Archives: TESOL Working Paper Series

Past Issues

TESOL Working Paper Series Homepage

Volume 11, 2013

Volume 10, Issue 1 & 2, Fall 2012

Volume 9, Issue 1 & 2, Fall 2011

Volume 8, Issues 1 & 2, Spring & Fall 2010

Volume 7, Issue 2, Fall 2009

Volume 7, Issue 1, Spring 2009

Volume 6, Issue 2, Fall 2008

Volume 6, Issue 1, Spring 2008

Volume 5, Issue 2, Fall 2007

Volume 5, Issue 1, Spring 2007

Volume 4, Issue 2, Fall 2006

All volumes produced prior to Volume 4, Issue 2, Fall 2006 are available only in print. Please contact Dr. Hanh Nguyen at for further information.

The Hawaii Pacific University TESOL Working Paper Series is licensed under the Creative Commons Attribution-Noncommercial-No Derivative Works 3.0 United States License. To view a copy of this license, visit or send a letter to Creative Commons, 171
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Cover image: "Calligraphy I," watercolor painting by Barbara Kellogg, 2011. Reproduced with permission from the artist.

TESOL (Applied Linguistics)

Department of English and Applied Linguistics

Volume 8, Issues 1 & 2, Fall 2010

Editors: Hanh thi Nguyen & Catherine Sajna

Hanh Nguyen & Catherine Sajna

Students’ Perceptions of An Online Discussion Forum
Lolita Celsi

ABSTRACT: Student attitudes toward the use of computer technology, such as an online discussion tool to extend classroom interaction, have been previously explored by research in Computer Assisted Language Learning (CALL). This study examines data from a survey and from actual discussion postings by graduate students in a Computer Assisted Language Learning (CALL) course in a teacher-training program. The analysis demonstrates that the students‟ self-reported perceptions of their learning some-times concur with, but also vary from, the evidence shown in their own online discussion postings. The students‟ postings show, for example, that they were better critical thinkers than they believed themselves to be.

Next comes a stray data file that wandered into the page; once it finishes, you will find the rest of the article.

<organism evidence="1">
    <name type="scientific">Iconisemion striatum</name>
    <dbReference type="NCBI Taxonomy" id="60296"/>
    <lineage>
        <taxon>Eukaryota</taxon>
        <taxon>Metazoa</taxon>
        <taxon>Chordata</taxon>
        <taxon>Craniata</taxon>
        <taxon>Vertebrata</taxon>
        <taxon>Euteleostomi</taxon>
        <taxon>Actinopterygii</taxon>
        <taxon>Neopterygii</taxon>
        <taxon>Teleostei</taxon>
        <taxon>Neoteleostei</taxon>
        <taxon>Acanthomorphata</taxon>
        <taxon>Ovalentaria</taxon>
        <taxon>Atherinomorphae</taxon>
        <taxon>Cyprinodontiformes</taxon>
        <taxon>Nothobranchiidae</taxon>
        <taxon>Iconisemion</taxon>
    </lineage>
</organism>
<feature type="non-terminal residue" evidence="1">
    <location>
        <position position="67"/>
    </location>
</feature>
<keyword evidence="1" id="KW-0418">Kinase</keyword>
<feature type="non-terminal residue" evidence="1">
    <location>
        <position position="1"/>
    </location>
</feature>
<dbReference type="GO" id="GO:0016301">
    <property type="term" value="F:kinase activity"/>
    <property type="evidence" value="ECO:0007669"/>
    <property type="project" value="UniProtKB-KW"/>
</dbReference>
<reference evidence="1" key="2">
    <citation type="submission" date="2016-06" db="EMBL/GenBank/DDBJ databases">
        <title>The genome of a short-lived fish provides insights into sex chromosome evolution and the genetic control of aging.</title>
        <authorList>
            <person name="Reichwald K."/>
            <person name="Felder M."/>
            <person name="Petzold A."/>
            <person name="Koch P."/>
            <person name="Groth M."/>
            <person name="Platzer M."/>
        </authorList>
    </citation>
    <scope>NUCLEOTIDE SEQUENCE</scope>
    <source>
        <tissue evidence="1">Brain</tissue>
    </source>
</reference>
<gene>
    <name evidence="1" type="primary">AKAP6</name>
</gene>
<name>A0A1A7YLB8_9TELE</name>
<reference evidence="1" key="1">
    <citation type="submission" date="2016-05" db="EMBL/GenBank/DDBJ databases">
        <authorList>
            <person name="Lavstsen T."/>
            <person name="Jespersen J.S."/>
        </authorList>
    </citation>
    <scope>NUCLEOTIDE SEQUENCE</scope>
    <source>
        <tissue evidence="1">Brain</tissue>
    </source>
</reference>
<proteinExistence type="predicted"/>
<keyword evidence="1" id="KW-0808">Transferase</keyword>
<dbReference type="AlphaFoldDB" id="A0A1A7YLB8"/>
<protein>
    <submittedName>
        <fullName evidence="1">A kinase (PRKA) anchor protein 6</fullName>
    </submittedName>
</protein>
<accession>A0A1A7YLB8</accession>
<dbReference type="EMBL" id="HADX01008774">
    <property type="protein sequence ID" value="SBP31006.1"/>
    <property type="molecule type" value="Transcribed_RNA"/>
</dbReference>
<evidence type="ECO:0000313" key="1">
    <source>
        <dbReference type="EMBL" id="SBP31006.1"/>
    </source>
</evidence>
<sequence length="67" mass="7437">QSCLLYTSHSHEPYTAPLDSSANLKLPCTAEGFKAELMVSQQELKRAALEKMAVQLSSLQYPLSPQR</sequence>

To ‘E’ Or Not To ‘E’: Electronic Portfolios in the Adult ESL Classroom
Victoria Grant

ABSTRACT:This literature review examines the advantages and obstacles of incorporating an e-portfolio as a means of alternative assessment in the adult and higher education ESL classroom. Some of the factors for the successful use of an e-portfolio include: adequate access to and training with technology, appropriate class size and course length, and realistic expectations for students, teachers and administrators regarding course level and goals. While e-portfolios are an excellent means alternative assessment, the above factors should be considered carefully before making the decision to use electronic than traditional paper-based portfolios. Several resources for research and practical application are also included.

“Your Son is in The Babysitter”: An Examination of Some Semantic Issues Faced by Swedish Learners of English
Jennifer Brook

ABSTRACT:Transfer errors by Swedish learners of English were examined with respect to their effect on semantic meaning. The historical and contemporary relationship between the Swedish and English languages makes many aspects of English, such as the use of the Latin alphabet and S-V-O syntactic structure, easier to acquire for native Swedish speakers; however, studies of Swedish learners of English have shown that use of the gerund in English as well as issues with modal verbs can cause semantic issues, which can impede the learner’s intended meaning. Additionally, “false friends” between Swedish and English such as gift, glass, and blank, can cause further interference and difficulties for the learner. Finally, teaching suggestions are also presented in order to assist Swedes learning English to avoid the negative interference of their first language in their second language use.

Comparison of Red in Chinese and English
Yanping Bai

ABSTRACT: This paper attempts to compare the different semantic meanings of red in Chinese and English with the purpose of illustrating on a very simple level the reason why Chinese and English speakers have difficulty understanding each other. The denotations of red in Chinese and English are listed in entries of Chinese, English, and bilingual dictionaries. Though the literal denotations are similar, the connotations of red in one language do not map exactly onto counterparts in the other language due to cultural and linguistic differences. In Chinese, red is regarded as a symbol of happiness and good luck, thereby occupying a substantial position in Chinese culture; while in English, it seems to have no similar meaning. Red has positive, negative, and warning connotations in both languages, but each language has distinctively different expressions to indicate the same meanings. This paper elaborates the equivalence and nonequivalence of red in both languages.

Effective Communicative Language Teaching in a Test-Preparation Class: Is It Possible? (Reflection paper)
Jihye Kim

Assessment in Project-Based Language Learning (Annotated bibliography)
Sachiko Sawamura

Review of “Assessment and ESL: An Alternative Approach” (Book review)
Amy C. Tarmey